Hear now my fellow commentators, a Liberal Arts Education begins with the soul and the body of a willing submissive, one willing to drown in the wisdom of other wiser souls, and willing to emerge remade and open to receive all the senses with which we feed on our world. If Liberal Arts are to survive and thrive, no new policy is necessary, no revolution, evolution or devolution, no deconstruction is required.  Sweet Briar College did not need to re-invent itself; it needed only to have faith in the one single intellectual contribution of America to the world in the twentieth century, the mastery of sales and marketing, the manipulation of the masses!

There are mountains rising around the Sweet Briar Campus, and trees lush green in Spring and splashed with crimson orange colors in the Autumn. There are quiet nooks in among the stacks, and outside ancient bricks to lay against, and all around are heard the voices of sisters present and past, their quiet sobs and exuberant laughter, and over all this, in the darkened night sky, thirteen times a year, hangs the full moon.

And what young woman, peering out from a dorm room below, would not want to lie awake at night, gazing out her window up at that silvery orb, and not think of romance and love here below? Or better still, imagine the day she, a sister to the women of the world, will with her booted foot trespass upon that powdery grey face, and turn earthward Boudica’s maternal glare!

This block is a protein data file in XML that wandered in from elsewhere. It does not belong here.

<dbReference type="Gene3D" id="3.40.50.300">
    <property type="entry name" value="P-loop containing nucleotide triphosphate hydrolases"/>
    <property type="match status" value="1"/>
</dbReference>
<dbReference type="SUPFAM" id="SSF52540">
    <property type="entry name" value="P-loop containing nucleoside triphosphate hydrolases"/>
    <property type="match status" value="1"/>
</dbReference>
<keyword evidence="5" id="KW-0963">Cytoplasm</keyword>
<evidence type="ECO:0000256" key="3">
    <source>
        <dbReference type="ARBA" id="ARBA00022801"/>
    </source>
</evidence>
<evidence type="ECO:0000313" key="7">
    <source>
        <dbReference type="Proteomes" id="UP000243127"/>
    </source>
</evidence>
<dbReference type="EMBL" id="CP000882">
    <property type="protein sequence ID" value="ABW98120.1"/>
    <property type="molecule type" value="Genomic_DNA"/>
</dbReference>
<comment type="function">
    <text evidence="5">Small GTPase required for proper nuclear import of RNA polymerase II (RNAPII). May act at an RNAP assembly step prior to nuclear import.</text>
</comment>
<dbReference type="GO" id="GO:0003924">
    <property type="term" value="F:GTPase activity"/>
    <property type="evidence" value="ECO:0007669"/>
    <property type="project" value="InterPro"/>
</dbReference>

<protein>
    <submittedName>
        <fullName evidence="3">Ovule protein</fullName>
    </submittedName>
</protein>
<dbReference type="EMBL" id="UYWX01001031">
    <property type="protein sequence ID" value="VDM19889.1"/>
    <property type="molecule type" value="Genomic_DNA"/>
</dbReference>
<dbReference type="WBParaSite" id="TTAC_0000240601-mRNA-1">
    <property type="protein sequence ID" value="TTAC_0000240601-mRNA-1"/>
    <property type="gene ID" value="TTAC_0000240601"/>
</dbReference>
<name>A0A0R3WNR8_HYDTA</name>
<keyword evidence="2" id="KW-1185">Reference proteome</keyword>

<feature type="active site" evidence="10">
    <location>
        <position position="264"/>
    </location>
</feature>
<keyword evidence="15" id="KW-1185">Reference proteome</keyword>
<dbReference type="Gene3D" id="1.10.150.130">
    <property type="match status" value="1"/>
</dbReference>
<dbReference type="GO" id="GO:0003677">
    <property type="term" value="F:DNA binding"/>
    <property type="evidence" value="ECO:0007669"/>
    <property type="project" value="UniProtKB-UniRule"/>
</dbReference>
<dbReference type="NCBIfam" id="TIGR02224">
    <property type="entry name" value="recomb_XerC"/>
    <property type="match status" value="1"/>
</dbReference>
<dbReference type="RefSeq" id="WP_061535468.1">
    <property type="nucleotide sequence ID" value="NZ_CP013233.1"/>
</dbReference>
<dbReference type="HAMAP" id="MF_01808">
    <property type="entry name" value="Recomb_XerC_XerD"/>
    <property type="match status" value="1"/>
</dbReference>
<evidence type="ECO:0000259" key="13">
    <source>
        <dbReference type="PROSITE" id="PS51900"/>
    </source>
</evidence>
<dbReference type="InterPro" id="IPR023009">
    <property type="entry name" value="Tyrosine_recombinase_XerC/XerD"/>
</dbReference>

There are young girls who have such dreams, I know I have meet a few, my daughter among them,  and all those cowardly men at Sweet Briar had to do was identify, target and acquire them; no easy task, but nothing beyond modern marketing  science, and what we once called the art of consumer manipulation,  or in brief, Advertising on Madison Avenue. Such benign cynicism seems to have worked well, along with a blended curriculum and student body, for Oglethorpe University. Why not Sweet Briar, why not a woman’s college, why not the Great Books, why not Liberal Arts there?

Those who close the Sweet Briar  campus, those educators and administrators are quitters; those who would make all earlier student’s diplomas paper pariahs; those misogynist progressive revisionists, those fops and fairies, are all unworthy of calling themselves Homeric men. But then, I think, why are men’s the only voices heard?  Therein may lie, like a corpse, the suffocating truth. The ultimate domination of one people over another is to eradicate the differences, why not the same for gender? Even among the vast herds of males, even among we equals, there are always “Alphas.” When all of earth’s races and genders are the same, are equal, we will be food for the next predators, be they clever men, or wayward martians.


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2 Responses to In view of comments on Sweet Briar College

  1. Hey nice post! I hope it’s ok that I shared it on my Facebook, if not, no issues just tell me and I’ll delete it.
    Either way keep up the good work.

    • Bull Sullivan says:

      Thank you for your kind words. And congratulations of the appointment and imminent inauguration of Professor Meredith Jung-En Woo as President of Sweet Briar College! I am excited for her and for the students and faculty. I wish all the best of luck and continued success.